Paradise and Parenting: Relax and Unwind.

Have you ever really needed a vacation so badly that, once you actually get the break, you cannot relax? This is what has been happening to me during Semana Santa.
Perhaps you might have noticed that Easter came a little later than usual this year. If you are a teacher or are married to one, you definitely noticed and have the eye twitch to prove it. That means it was a constant blur of activity and motion in the days leading up to spring break, and at 3pm on the last day of school, this frenetic movement forward stopped as suddenly as a galloping horse at the edge of the Grand Canyon. In this particular metaphor, you as the teacher are the unfortunate rider, thrown clear into the abyss.
In my case, the abyss is my home and all of the things that we need to do inside of our house. While I’m working my forty hour week I don’t often notice all the little things needing to be fixed, such as light bulbs or the grass being slowly replaced by the unlucky kind of clover. Once I’m home all day and not trying to invent activities for the children (in order to give the TV a break), I’m staring dispiritedly at the paint that is chipping off the walls in a steady gray powdery stream. As long as there are things to do, relaxation in its pure, lazy form eludes me.
I decided to forget relaxation for a couple of days and took my daughter to Guadalajara for a girl’s shopping trip. I figured it would be great chance to connect with her and a good opportunity for Gilberto to spend some time with his son. When we got back, we would all be tired and perfectly ready to relax.
It all worked out according to plan except for the part where my daughter and I got stranded in an elevator which coincidentally happens to be my worst fear in all my life. I started panicking but had to keep smiling and acting like everything was fine for my daughter’s sake (parenting is basically just compulsively lying). I must have given away my distress when I started trying to pry open the doors with all of my strength, because she said “Mom, you need to calm down.”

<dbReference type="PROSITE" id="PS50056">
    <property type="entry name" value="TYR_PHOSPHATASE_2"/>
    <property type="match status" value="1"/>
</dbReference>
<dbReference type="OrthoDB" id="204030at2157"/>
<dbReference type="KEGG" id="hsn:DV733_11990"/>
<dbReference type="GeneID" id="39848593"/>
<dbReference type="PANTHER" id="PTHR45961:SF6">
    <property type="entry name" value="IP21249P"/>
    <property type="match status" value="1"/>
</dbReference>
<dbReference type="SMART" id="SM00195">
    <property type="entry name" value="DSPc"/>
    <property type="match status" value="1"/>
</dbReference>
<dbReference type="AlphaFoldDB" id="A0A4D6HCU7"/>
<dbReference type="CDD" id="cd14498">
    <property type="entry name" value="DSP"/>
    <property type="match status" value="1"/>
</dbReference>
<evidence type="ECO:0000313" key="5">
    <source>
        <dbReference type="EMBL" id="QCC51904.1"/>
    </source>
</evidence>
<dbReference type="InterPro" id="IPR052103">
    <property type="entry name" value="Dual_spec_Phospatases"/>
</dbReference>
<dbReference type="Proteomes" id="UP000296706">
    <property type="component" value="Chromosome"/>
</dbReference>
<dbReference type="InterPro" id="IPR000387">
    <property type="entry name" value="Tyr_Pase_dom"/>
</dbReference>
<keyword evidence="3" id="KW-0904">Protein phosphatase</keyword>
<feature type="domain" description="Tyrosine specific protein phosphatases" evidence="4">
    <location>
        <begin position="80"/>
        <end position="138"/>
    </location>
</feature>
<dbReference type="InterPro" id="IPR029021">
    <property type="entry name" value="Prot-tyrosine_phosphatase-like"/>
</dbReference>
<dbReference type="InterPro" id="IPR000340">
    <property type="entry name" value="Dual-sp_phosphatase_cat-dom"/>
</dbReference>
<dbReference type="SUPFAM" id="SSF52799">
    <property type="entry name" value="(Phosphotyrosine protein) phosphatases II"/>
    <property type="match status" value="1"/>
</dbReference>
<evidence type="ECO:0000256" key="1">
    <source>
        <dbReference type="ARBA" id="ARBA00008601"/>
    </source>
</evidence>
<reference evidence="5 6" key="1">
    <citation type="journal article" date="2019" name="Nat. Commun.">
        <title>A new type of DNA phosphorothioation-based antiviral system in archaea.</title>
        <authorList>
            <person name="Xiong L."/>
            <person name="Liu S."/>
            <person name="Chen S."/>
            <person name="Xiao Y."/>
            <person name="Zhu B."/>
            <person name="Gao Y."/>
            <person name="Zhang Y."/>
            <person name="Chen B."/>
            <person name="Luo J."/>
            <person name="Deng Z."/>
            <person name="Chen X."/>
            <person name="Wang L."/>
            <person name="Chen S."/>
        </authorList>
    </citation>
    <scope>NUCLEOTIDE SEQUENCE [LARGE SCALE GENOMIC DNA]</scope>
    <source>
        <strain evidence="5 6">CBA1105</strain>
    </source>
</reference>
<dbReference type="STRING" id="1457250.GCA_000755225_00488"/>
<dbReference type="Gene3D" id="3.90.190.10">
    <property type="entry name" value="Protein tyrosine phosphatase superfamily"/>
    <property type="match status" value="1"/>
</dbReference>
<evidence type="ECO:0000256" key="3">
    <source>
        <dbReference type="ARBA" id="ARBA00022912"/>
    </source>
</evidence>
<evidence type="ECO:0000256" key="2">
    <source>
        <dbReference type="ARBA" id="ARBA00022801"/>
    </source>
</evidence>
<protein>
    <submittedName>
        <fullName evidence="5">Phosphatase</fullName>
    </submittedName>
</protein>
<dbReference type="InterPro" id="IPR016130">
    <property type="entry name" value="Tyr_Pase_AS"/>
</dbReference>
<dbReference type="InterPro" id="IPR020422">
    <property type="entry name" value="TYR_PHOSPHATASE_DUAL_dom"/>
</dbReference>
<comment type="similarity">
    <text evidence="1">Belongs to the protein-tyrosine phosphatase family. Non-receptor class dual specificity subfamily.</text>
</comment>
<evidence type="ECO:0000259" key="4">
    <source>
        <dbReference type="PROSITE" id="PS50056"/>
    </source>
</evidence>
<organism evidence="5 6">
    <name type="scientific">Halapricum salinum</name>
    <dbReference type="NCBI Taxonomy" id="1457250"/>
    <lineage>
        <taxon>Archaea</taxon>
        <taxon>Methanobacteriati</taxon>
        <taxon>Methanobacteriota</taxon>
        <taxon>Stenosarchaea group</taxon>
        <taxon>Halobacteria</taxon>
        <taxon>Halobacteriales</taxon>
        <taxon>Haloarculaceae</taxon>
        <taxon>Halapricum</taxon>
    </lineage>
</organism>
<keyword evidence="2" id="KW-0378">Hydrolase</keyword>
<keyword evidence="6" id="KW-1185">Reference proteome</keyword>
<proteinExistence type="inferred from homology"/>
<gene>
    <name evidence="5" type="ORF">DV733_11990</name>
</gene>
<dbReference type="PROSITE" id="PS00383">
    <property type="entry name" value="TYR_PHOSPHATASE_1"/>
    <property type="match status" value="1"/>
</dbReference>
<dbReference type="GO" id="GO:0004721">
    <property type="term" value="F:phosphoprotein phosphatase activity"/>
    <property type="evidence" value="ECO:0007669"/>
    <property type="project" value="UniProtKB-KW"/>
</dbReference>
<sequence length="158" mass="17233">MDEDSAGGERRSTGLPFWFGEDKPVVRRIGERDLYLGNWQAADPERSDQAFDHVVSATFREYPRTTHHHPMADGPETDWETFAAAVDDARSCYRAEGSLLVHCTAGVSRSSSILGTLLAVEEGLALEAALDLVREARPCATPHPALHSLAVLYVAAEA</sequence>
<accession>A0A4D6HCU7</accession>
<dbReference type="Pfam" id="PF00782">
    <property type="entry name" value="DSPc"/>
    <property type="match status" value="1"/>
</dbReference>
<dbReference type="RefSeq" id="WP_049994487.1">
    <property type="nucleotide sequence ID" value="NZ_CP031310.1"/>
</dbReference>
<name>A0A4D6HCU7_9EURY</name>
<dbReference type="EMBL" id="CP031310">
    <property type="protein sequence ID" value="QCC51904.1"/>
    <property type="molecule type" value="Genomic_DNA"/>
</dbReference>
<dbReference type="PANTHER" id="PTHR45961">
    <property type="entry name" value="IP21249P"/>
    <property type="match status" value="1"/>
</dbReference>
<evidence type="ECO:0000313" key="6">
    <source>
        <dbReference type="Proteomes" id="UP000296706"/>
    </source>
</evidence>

I turned around, smiling, which must have been pretty terrifying, because she backed away and rang the alarm bell. Happily, we were rescued within about ten minutes (although it felt a bit more like two weeks) and I pretended to be happy and relieved instead of screaming hysterically at the hotel staff like I imagined in my head.
I figured after that that everything would be fine, because what could be worse? We enjoyed a great time pillaging the Old Navy in the Galerias mall in Zapopan, spent the night at the hotel doing face masks and watching “Hoarders” in Spanish, and headed back to PV the next day.
But I didn’t count on leaving my son alone with his dad and when we got home, The Boy’s hair was dyed completely blue and his father was conveniently at a work gig. He couldn’t have been more pleased with himself. I will say that when I started smiling he did take a step back.
At the end of week one, I decided that life was too short to worry about a body part that actually does grow back, and to be fair, I should have realized that, when I married a rock musician, hair color might not always be natural in our family.
And we did come up with a few great activities to unwind a little. Lucky for me, we have the beautiful river, and we have El Rio BBQ which is STILL OPEN for a week or two more. For some reason the Semana Santa crowd didn’t overrun it, and my friends and I had a great afternoon sipping cold drinks and listening to my husband and Bob’s classic rock set. Our children sat in the river and played Truth or Dare (once you hit thirteen, apparently simply swimming is kind of lame too).